* Increased risk (100 300%) of Heart Attack
        * Increased risk (100+%) of Cancer (Breast, Colon and Prostate are well documented)
        * Increased risk (67+%) of Multiple Sclerosis
        * Increased risk (400+%) of Diabetes
        * Increased risk of Depression
        * Increased risk (500+%) of Osteoarthritis and Osteoporosis
        * Increased risk of nephrotic syndrome, schizophrenia and severe bipolar disorder.
        * Increased risk of Hyperparathyroidism
        * Increased risk of Crohn Disease and Sjogren's syndrome
        * Increased risk of Rheumatoid Arthritis
        * Increased risk of Systemic Lupus Erythematosus
        * May cause fetal and neonatal morbidity and death
        * Risk of Angioedema

  • Anonymous

    1/29/2008 6:51:00 PM |

    Another from the UK!  I've often wondered how cholesterol is measured in a standard lab (as described my moblogs)   If cholesterol is contained within or is a part of a lipoprotein, how on earth do they separate out the different contents of the lipoproeins and then measure them with any precision?

  • Dr. Davis

    1/29/2008 7:42:00 PM |

    Of course, LDL is NOT measured.

    The other cholesterol fractions are measured enzymatically and separated by density.

  • Anonymous

    1/29/2008 8:06:00 PM |

    I looked at the article linked by mobloogs.  At first I was surprised it didn't list his background like it did the others it mentioned, until I looked around the site and realized the whole site is just a PR piece for Marshall.  The site states Trevor Marshall, Ph.D., is a biomedical researcher.
    His site says "Prof. Marshall is currently a Director of the Autoimmunity Research Foundation, an Adjunct Professor of the School of Biological Sciences and Biotechnology, Murdoch University (Western Australia)"
    Wikipedia lists him as "Trevor Marshall received his PhD in Electrical Engineering from the University of Western Australia in 1984 [3]. He also possesses an undergraduate and a masters (1978) degree in Electrical Engineering.[4]"
    Murdoch dosn't show him on their research page

  • Anonymous

    1/29/2008 9:07:00 PM |

    Thanks Dr Davis  (anon from the UK)

  • Anonymous

    2/7/2008 4:26:00 AM |

    Dr. Davis - I have been a faithful reader of your blog for about a year and try to follow your protocol for plaque reduction even though I have not been able to afford a CT Heart Scan.   I did have a lipoprotein breakdown and believed that Vitamin D, Fish Oil, and Vitamin K are very important.   My Vit D level was 36 while taking 2,000IU of Carlson's capsules.  I doubled it to 4,000IU and my blood level went to 48.   I then decided to try to get it closer to 60, so I started taking 6,000IU back in Sept.  I have a lot of cancer in my family history, have already been diagnosed with borderline osteopenia (-2.0) and fear heart disease, so Vitamin D seemed the logical thing to supplement up to a blood level of 60-70.   Then...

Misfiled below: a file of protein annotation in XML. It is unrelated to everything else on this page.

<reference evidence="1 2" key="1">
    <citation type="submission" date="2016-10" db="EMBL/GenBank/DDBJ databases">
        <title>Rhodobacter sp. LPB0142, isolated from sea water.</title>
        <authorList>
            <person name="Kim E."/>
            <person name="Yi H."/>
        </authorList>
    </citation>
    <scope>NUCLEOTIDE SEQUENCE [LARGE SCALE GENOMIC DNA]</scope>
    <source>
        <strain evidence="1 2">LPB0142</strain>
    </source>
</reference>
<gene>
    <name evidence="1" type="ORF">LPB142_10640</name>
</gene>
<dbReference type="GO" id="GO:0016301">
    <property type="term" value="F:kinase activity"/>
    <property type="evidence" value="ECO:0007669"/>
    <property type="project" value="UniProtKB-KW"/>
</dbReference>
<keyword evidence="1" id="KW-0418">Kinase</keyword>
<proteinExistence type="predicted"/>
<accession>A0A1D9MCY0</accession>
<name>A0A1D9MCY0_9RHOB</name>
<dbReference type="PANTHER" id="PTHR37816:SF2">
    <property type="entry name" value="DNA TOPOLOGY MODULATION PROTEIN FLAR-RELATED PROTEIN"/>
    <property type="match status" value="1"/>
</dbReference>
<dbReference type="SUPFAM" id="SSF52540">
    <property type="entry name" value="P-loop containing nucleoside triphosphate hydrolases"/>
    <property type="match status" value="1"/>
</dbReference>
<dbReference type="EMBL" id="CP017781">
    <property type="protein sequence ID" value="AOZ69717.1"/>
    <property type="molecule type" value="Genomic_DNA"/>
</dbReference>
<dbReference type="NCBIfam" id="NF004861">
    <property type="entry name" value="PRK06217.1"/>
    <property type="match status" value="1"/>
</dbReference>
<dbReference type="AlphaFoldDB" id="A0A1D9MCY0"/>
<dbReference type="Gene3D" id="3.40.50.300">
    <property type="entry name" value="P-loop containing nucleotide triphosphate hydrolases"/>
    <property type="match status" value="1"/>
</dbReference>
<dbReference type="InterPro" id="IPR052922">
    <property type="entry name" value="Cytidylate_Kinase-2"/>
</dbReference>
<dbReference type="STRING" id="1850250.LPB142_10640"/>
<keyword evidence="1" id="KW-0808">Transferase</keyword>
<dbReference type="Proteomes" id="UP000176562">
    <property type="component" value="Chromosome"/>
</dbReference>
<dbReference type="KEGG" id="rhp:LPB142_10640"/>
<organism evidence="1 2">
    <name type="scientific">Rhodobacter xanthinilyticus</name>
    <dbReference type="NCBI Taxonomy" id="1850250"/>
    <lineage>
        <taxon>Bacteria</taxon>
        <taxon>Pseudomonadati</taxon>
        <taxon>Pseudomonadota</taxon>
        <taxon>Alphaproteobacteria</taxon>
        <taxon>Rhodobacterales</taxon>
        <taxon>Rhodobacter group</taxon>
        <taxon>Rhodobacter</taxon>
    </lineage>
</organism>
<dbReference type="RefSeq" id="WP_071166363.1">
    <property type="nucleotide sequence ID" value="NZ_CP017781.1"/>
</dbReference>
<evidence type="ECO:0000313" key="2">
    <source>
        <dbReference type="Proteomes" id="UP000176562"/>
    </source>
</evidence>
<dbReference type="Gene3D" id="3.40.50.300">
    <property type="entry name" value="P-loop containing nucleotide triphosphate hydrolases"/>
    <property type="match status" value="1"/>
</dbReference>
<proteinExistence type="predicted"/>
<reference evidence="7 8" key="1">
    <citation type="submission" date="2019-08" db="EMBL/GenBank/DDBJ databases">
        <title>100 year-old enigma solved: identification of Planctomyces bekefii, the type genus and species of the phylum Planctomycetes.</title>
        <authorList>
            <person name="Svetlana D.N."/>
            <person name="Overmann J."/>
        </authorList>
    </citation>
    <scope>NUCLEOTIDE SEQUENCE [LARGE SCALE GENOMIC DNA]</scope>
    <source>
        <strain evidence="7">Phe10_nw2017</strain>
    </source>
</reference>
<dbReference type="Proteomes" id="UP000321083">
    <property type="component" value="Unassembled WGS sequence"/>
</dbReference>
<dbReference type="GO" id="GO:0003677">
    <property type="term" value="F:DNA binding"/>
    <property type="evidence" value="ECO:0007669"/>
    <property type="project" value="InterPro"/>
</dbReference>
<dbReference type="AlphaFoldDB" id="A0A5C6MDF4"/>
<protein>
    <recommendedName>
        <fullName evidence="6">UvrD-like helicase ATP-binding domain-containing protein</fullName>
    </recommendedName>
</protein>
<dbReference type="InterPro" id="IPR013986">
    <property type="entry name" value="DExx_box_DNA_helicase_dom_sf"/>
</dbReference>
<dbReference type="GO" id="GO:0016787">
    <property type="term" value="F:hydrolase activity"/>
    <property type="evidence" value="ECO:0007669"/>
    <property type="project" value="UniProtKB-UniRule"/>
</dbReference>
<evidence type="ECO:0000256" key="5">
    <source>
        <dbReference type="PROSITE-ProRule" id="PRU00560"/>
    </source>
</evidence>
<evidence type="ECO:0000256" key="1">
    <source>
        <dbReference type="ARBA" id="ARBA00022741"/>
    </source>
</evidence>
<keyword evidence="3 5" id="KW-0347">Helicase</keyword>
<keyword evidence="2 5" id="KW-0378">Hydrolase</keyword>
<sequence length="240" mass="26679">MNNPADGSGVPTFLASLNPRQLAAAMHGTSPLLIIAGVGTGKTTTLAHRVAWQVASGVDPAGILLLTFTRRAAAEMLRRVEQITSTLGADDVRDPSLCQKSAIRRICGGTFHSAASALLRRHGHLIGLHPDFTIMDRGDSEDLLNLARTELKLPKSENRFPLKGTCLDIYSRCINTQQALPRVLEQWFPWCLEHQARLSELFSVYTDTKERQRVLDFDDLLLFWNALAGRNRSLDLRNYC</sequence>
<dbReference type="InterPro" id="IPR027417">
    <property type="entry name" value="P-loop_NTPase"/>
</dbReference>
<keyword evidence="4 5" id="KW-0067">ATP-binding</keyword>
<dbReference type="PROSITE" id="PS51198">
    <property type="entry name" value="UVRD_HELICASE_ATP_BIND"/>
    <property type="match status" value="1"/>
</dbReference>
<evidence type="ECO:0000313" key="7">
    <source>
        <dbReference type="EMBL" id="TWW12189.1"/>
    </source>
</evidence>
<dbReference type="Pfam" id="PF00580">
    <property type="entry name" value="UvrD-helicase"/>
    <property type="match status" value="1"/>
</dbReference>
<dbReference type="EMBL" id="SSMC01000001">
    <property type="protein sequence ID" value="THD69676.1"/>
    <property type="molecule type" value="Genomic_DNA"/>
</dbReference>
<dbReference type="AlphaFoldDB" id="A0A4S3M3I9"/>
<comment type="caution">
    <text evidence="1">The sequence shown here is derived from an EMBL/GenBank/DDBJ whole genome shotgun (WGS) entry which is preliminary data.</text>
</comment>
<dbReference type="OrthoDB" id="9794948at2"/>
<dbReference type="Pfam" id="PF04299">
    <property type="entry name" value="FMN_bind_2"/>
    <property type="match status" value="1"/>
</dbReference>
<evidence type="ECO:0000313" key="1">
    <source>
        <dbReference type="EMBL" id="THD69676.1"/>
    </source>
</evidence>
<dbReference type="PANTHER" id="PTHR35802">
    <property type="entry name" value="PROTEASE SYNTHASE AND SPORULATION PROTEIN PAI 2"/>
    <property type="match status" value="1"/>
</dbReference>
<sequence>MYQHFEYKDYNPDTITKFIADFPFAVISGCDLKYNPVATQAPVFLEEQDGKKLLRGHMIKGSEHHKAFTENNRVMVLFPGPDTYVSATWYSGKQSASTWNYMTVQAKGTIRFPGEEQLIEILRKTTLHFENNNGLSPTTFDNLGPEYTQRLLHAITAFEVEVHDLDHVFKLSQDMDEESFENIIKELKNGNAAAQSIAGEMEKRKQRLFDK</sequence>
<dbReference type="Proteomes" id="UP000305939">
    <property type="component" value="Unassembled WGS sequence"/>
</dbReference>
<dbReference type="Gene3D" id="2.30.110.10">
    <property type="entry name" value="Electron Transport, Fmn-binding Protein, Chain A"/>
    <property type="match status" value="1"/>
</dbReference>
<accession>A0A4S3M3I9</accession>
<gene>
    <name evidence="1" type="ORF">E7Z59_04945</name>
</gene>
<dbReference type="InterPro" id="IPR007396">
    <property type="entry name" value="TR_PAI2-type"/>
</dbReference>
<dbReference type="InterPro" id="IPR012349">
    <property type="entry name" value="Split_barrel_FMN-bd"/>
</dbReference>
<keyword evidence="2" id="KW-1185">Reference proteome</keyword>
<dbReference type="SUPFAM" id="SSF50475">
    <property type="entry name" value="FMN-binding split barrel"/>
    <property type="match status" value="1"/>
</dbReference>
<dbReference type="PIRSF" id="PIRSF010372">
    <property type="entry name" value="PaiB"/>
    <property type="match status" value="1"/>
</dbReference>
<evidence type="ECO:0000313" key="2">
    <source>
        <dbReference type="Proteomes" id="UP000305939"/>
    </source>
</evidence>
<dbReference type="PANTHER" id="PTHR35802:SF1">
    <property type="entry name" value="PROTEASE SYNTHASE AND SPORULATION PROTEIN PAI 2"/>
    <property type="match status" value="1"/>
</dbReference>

In December I came down with a c-diff infection out the blue, my immune system now seems to be in really bad shape which is a complete shock to me, a self-proclaimed health nut who strives to eat right, exercise and take multiple supplements.  I am really devastated to think I might have done this to myself.

    A few weeks ago I ran across this new study indicating that high Vitamin D doses could harm the immune system.

    Please comment on this study to ease my mind....I dropped back to 2,000IU a day of the D supplement as I'm scared to death!

  • Dr. Davis

    2/7/2008 1:02:00 PM |

    I've commented on this bit of nonsense several times, both here and in the Track Your Plaque forum. It is patent nonsense based on the rants of a single man. Yes, there is a sliver  of science in his comments, but nothing more. Vit D has nothing to do with catching an infectious bacterial disease in the gastrointestinal tract.

  • Anonymous

    2/7/2008 4:42:00 PM |

    Thank you Dr. Davis -- I felt like you would have an unbiased opinion on this.  Its just scarey to read about immunosuppression, especially when you seem to be suffering from it!   I've also had a flu-like episode and a cold since the first of Dec!  

    I feel like I am literally starving myself on (ugh) white bread, white potatoes and white rice, but thats all I can eat at this time.   Things I haven't eaten in over 5 years!

    Thanks for clarifying the Vitamin D issue.  I'll go back to my 6,000IU dose.

    Noreen (who is healing slowly)

  • buy jeans

    11/3/2010 12:32:05 PM |

    Knowing that Pam has Lp(a) can point us in an entirely different direction than just LDL cholesterol. It might mean high-dose fish oil, a more serious approach to niacin, hormonal treatments like DHEA or testosterone. It might mean more attention to warning your children about the possibility that they, too, might share this genetic trait.